Nevada has the greatest solar power potential of any state, yet we spend around $700 million every year to import dirty fuels. Las Vegas is the fastest-warming city in the nation, yet 70 percent of the electricity made in our state comes from the same fossil fuels that are warming our climate. Nevadans strongly support moving toward a clean energy future, yet we experience the consequences of extreme heat and polluted air every day.
In 2018, voters overwhelmingly supported Question 6, the ballot measure that establishes a 50 percent renewable energy standard for the state’s electricity providers. This decisive victory also helped push our legislature to vote unanimously to pass corresponding legislation in 2019. This year, voters need to approve Question 6 again to ensure we have a clean energy backstop in the state Constitution.
Opponents of Question 6 argue that we don’t need to enshrine our commitment to clean energy in the Constitution because the Legislature already took action. But political winds can change.
While Nevadans have fought hard in recent years to elect a governor and legislators who understand the threat of climate change and the transformative potential of clean energy, we can’t take this for granted. We might not always have climate champions in the Governor’s Office, Assembly, and Senate, but we can be sure that we’ll be just as vulnerable to the dangers of dirty air and climate-warming emissions. That’s why I think of the constitutional amendment as an insurance policy or backstop: no matter who is in charge, Nevada will continue moving toward renewable energy.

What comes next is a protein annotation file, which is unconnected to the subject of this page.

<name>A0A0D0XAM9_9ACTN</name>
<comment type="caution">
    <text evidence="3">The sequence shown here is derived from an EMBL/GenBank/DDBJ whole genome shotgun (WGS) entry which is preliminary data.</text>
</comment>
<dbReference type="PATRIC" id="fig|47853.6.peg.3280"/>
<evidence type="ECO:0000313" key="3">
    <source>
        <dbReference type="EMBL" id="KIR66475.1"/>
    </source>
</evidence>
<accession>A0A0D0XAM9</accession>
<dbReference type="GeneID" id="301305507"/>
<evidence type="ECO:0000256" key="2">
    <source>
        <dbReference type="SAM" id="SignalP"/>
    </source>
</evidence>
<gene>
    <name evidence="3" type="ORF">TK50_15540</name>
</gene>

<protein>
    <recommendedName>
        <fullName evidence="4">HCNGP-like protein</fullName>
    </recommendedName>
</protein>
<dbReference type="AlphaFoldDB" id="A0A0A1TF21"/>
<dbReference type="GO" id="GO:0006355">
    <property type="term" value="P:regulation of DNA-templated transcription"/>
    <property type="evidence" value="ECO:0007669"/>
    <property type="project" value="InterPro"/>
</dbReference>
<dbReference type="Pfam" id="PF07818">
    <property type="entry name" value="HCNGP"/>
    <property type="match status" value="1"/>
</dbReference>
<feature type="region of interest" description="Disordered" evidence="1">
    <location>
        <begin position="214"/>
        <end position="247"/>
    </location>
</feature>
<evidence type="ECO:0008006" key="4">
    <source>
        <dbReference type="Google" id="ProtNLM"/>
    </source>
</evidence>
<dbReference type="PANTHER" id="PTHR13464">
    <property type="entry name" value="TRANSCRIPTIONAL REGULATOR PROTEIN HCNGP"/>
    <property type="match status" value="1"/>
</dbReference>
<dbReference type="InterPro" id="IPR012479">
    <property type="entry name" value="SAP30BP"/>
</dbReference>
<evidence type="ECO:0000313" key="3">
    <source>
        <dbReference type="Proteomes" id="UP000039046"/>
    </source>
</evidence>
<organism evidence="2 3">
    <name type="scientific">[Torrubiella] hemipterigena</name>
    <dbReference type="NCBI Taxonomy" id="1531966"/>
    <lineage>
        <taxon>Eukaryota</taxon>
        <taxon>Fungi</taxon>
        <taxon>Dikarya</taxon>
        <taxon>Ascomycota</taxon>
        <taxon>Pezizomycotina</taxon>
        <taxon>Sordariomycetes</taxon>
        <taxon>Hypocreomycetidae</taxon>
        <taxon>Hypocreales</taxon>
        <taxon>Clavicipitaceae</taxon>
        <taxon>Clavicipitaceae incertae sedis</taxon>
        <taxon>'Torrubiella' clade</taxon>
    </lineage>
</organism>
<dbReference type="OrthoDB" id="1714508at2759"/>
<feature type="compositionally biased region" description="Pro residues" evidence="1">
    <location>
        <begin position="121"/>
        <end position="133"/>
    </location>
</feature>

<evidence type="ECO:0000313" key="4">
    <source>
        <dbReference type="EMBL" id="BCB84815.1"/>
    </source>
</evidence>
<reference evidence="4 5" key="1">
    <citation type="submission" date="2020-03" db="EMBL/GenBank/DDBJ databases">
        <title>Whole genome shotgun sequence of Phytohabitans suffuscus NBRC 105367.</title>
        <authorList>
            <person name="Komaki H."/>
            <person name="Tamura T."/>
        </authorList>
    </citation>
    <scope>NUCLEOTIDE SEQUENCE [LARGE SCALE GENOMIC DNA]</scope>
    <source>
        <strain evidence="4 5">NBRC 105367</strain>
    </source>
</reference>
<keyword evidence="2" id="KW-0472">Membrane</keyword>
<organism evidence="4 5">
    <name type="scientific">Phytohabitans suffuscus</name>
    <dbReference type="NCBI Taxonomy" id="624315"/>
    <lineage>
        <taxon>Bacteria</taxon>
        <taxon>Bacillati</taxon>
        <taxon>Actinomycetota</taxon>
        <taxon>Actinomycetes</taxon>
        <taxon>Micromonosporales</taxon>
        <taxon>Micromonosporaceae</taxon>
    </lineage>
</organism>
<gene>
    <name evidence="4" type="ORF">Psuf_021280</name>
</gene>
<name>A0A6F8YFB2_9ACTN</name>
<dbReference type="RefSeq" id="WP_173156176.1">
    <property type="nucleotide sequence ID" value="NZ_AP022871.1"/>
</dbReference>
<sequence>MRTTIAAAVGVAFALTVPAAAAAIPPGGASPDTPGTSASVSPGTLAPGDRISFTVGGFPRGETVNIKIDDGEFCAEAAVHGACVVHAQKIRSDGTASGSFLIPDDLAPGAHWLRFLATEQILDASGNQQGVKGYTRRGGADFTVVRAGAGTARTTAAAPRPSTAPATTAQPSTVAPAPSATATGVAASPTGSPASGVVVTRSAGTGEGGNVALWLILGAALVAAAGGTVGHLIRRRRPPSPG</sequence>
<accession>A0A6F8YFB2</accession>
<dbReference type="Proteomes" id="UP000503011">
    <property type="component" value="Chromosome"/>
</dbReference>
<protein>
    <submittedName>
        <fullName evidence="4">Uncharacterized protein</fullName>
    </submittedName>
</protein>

This firm commitment is essential for those who are most vulnerable to extreme heat, from households that can’t afford to keep the air conditioning running to outdoor workers to people with preexisting conditions. It’s also essential for Nevada’s economy: instead of sending hundreds of millions of dollars out of state every year for fossil fuels, we can generate $6.2 billion dollars of investment for our state by generating clean power right here.
NRDC analysis found that the renewable portfolio standard will add 11,000 full-time jobs compared to the fossil fuel-fired business-as-usual. And, even if you don’t work in the renewable energy sector, you can look forward to the economic benefits of clean energy because it’s much less expensive: electricity from a new large-scale solar plant in the state is cheaper than electricity from a new power plant fueled with out-of-state natural gas.
To create jobs and affordable power, to protect our health and climate, and to secure these benefits no matter what happens next, I urge you to join me in voting “yes” on Question 6.
Dylan Sullivan, senior scientist with NRDC is based in Reno.